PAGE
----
The challenge to compare. The temptation to copy the success of others. And, finally, the feeding of our ambition by seeking to turn ministry into grounds for competition.
I’m really competitive, and I’ve been that way since I was a kid. In fact, I was so competitive as a young boy that I would be emotionally crushed whenever I lost a game. Thankfully, my parents saw this pattern that was developing in my life and began to work with me in this area. My mom would play board games or different sports and not let me win, as parents often do when their children are younger. In fact, she would try to find as many opportunities as she could for me to lose, so she could work with me in responding the right way. I didn’t lose heart or my competitive edge, but I learned how to hold my composure and not fall apart. I can remember one year I was on a little league team that lost every game of the season. I got so frustrated and wanted to quit the team, but my dad wouldn’t let me. He taught me about fighting for the team, never quitting, and finishing what you start.

Competition can take various forms in leadership and ministry. Sometimes it’s not as obvious as others. Competition can also be healthy. As I mentioned earlier, I grew up playing team sports like soccer, basketball, and baseball. Some of these teams won championships, some were okay, and some where outright terrible. Through the years, I’ve seen different types of athletes and team dynamics. One thing that was an obvious principle in the success or failure of a team was how everyone on the team worked together.

If we’re comparing ourselves with others or we’re copying what others do in order to fit in and get noticed, we can almost without notice need to sustain ourselves by showing ourselves to be better than others and can begin to compete with those around us. Whether we realize it or not, our actions or motivations become driven by this.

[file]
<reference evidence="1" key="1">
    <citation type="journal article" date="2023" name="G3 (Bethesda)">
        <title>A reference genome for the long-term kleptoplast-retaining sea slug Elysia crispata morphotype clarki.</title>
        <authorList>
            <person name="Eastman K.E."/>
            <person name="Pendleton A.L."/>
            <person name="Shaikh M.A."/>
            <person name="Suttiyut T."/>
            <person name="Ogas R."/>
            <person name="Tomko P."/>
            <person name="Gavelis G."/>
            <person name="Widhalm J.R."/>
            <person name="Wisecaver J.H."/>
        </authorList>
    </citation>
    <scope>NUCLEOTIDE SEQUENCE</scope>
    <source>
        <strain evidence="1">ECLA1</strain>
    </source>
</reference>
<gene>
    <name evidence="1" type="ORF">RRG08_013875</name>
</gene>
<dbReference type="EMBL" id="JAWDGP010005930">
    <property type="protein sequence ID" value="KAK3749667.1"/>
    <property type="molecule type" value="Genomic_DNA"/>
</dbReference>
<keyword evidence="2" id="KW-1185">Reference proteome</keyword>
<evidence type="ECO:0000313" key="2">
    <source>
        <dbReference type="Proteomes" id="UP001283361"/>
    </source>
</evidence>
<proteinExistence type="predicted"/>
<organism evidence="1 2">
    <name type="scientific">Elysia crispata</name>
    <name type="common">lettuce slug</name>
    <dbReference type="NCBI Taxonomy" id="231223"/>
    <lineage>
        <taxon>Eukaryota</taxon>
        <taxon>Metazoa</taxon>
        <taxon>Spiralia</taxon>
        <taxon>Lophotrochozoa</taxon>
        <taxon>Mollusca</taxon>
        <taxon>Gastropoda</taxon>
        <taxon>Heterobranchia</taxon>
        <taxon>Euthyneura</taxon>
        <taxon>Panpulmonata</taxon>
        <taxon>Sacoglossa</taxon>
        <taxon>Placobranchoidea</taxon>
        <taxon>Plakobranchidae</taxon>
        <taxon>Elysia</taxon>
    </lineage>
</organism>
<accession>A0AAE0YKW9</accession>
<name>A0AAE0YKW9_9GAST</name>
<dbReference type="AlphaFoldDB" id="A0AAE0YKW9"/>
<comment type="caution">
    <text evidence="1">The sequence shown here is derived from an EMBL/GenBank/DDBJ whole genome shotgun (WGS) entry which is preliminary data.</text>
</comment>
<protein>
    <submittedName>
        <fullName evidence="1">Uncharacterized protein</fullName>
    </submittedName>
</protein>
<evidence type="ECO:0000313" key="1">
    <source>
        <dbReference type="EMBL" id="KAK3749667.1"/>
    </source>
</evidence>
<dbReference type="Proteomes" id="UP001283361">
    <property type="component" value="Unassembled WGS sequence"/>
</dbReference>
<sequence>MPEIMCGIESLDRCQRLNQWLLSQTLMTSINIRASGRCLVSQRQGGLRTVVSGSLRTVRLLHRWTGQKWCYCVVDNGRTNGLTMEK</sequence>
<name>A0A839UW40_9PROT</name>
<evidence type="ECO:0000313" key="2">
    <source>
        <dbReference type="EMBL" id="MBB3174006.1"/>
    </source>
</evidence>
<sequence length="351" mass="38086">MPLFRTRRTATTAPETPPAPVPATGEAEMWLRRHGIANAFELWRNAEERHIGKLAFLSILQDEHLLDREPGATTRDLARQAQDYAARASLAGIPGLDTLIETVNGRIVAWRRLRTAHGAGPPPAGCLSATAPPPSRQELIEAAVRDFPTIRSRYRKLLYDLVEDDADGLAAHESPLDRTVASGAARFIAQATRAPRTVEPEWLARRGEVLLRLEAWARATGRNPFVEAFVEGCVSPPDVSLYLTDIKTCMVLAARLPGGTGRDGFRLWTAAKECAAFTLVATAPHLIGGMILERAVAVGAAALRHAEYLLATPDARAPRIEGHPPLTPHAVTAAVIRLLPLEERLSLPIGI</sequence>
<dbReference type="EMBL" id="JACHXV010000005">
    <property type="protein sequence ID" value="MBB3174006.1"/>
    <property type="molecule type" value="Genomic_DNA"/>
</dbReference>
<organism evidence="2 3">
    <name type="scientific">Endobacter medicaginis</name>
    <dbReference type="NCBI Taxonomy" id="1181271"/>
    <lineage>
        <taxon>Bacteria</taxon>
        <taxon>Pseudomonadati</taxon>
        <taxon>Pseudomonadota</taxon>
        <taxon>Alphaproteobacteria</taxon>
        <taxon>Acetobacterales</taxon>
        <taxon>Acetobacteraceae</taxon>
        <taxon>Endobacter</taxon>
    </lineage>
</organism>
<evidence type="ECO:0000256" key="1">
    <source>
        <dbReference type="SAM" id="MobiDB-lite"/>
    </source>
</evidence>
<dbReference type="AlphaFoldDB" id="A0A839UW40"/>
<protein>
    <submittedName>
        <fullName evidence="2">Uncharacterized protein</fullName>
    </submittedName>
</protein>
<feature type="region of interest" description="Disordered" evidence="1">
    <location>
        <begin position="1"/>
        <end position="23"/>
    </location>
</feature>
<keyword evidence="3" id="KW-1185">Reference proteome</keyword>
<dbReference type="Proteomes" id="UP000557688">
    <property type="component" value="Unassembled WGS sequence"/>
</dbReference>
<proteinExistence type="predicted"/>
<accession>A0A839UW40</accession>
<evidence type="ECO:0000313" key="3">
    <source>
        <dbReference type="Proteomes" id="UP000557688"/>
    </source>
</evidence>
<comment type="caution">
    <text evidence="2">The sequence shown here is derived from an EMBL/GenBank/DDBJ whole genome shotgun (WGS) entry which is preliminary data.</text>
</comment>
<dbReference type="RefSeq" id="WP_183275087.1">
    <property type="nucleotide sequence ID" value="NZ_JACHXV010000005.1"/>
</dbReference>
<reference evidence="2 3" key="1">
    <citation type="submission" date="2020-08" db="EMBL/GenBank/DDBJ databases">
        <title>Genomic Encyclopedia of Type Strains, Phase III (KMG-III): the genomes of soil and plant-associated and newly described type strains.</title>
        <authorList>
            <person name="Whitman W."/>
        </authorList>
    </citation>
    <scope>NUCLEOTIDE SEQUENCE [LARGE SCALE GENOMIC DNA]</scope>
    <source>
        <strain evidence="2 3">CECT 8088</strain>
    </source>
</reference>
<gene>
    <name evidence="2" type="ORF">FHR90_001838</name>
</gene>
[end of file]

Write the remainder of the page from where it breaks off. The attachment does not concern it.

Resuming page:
Often, we don’t even realize that this is what’s driving us. I’ve often found myself in the midst of doing really good things but noticing that something was off inside of me! After stopping and taking a step back, often using my coach, friend, or wife to speak truth into me, I gain perspective that my root issue and motivation is often one of proving myself to be better. If what I’m doing, no matter how good it is, appears to be not getting the results I say I should be making, I often push the “I am better than them” button.

As leaders, we are called to serve and empower others—which is how Jesus chose to advance his Kingdom. True fruit is seeing others thrive and grow. If we’re constantly competing with others around us, this becomes impossible to achieve. Not to mention un- healthy! Though few are willing to admit it, when we see a ministry or team like us succeed, it often can bring out a competitiveness that works directly opposite of Christ’s upside-down Kingdom.

There are other ways competition creeps in. We often compete with the “ambition” or “pre-conceived visions” of what success looks like with- in ourselves. And if we aren’t careful, those can wander right back into things that were started for right purposes, but become a threat to that which was good and right to do. A classic example of this is having to recreate a successful event, when God intended it to be a “one-time ” experience. The end result is that we spend our time competing and recreating, instead of contributing around the calling God has entrusted to each of us and the community in which we are a part.